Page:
We are currently sandwiched between two new years: the solar and lunar. There is a double sense of newness—a chance of catching the tipping point again—so happy new year twice over! I know it’s a cliche, but it’s a time of the year where we get to be reflective and plan ahead.
Calmly and with intention, Youk Chhang turned to us and said, “If you want to get rich, start an NGO in Phnom Penh.” It hit me like a ton of bricks, sunk into my chest and irrevocably burned me from the inside out. It became the debt I carry.
Through French-Cambodian director Davy Chou's artful lens— full of compassion, understanding, and absolutely no judgement for his city— I was free to imbue my own Phnom Penh with a more complete vision.
Faces. I see them every day, in comings and goings on my bicycle: An old man, folded in a deck chair. A woman in the back of a motorcycle, with a piercing stare. A man standing by a cart. Their expressions betray their emotions, flickering in and out. There are stories. Lived, and imagined.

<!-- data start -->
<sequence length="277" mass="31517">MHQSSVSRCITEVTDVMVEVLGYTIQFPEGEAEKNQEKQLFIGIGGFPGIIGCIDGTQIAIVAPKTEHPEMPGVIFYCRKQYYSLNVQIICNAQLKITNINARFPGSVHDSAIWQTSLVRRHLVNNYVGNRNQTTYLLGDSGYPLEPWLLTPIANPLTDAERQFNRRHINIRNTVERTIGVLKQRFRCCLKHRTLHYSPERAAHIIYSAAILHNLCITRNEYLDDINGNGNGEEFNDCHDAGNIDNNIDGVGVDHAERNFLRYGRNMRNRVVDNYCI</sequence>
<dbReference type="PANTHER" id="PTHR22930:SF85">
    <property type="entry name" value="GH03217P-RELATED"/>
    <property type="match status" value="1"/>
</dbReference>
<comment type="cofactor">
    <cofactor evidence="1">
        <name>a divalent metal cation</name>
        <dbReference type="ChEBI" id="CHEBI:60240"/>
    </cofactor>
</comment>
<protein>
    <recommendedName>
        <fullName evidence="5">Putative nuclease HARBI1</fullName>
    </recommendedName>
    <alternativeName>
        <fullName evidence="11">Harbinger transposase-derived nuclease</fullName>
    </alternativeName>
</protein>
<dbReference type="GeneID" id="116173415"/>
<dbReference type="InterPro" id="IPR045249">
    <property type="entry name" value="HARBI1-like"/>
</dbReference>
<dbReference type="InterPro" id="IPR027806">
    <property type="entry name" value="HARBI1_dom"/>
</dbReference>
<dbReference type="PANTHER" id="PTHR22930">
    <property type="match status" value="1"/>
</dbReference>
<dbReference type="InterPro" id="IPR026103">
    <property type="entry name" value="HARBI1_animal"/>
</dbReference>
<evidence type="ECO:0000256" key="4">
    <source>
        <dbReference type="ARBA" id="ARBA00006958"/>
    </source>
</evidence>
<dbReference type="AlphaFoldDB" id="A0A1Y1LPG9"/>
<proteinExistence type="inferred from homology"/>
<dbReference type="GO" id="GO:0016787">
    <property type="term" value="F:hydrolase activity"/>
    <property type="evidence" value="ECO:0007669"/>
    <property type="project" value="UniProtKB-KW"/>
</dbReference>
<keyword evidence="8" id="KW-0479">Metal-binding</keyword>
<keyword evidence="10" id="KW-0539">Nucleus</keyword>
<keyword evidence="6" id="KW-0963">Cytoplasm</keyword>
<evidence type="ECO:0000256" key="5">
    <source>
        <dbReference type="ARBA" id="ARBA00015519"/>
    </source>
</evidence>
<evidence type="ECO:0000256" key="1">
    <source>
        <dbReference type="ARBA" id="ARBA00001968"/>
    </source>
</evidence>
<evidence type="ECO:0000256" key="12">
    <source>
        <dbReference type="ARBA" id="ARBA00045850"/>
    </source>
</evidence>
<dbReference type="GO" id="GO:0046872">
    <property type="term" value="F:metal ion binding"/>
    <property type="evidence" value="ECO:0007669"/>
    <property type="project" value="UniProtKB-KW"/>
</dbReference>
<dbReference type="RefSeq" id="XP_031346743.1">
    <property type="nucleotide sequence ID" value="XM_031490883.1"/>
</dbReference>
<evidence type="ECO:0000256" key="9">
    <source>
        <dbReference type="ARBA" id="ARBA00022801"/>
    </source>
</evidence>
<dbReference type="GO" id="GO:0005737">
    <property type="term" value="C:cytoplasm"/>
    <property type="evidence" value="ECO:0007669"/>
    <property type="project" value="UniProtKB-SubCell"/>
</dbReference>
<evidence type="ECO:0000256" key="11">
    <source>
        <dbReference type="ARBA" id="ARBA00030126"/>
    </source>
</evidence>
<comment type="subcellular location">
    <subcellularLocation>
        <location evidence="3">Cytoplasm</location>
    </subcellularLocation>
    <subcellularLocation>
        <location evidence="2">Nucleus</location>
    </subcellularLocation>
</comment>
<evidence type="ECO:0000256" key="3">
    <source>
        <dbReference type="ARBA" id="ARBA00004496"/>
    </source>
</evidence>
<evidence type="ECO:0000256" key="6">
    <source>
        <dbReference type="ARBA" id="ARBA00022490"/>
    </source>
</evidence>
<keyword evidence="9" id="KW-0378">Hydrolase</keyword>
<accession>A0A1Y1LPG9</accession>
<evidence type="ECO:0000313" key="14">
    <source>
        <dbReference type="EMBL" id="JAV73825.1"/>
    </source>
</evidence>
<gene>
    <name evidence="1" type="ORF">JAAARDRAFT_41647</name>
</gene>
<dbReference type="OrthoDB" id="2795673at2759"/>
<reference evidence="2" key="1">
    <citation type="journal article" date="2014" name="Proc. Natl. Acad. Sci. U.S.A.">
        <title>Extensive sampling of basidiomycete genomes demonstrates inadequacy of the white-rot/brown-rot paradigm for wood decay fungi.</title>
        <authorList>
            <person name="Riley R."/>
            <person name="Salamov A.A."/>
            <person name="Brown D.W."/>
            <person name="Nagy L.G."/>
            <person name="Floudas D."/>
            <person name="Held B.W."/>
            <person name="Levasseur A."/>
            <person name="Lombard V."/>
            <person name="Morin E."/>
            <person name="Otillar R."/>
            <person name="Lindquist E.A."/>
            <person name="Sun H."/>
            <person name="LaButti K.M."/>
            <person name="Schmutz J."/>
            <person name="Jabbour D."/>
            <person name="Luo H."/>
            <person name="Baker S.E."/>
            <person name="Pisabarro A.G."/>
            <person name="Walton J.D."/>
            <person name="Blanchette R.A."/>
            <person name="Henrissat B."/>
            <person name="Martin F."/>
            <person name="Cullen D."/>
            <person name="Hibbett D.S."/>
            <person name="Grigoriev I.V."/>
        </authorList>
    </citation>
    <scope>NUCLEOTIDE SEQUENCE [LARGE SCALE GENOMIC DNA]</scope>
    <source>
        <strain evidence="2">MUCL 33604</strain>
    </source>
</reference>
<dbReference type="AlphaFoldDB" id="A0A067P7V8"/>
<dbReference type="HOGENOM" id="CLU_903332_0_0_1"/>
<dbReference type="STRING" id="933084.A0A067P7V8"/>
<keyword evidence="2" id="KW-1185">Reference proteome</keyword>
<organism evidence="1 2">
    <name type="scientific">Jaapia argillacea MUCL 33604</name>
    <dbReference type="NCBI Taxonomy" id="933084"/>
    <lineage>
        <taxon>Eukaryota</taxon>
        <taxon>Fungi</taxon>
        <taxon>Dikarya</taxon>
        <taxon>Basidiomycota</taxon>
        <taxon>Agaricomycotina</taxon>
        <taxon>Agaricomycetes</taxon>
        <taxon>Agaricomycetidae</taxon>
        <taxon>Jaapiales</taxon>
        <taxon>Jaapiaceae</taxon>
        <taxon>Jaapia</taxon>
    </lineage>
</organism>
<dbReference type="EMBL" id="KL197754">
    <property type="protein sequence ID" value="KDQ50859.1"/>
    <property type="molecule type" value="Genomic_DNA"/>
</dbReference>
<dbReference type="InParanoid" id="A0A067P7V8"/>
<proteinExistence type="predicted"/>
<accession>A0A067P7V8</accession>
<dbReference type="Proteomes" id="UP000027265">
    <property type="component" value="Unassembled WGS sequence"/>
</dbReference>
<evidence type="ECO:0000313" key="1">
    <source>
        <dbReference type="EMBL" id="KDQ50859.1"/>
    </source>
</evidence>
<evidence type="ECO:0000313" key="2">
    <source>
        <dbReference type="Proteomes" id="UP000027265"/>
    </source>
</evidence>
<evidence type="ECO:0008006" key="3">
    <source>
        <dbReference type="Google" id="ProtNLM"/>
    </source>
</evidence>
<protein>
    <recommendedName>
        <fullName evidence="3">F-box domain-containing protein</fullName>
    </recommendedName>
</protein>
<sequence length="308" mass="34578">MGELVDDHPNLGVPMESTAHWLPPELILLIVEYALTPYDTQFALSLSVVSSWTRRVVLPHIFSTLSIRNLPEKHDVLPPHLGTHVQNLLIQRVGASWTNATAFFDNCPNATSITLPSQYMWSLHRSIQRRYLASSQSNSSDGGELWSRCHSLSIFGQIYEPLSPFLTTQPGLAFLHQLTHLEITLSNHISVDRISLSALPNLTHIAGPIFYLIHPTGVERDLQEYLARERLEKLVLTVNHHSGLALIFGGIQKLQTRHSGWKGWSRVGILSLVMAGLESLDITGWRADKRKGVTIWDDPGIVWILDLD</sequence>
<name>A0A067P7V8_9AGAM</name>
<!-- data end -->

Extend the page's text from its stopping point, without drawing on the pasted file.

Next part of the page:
Track X was my first uncharted step into "the design unknown."
After graduating with a degree in tourism almost a decade ago, design-as-vocation was a life direction I had taken from almost zero. I had taught myself without any mentor, without qualifications, and withtout a clear understanding of where I was headed. In my early teens I had been aware that I had a raw gift, so the skills came easily, but I knew that it wasn't enough since every skill needs a purpose and goal in order to grow.
The year was 2013. I went to Sikkim—a jutting piece of Indian territory set between Bhutan, Tibet and Nepal— I had only a vague notion of its history, and hoped for a new adventure in experiential learning.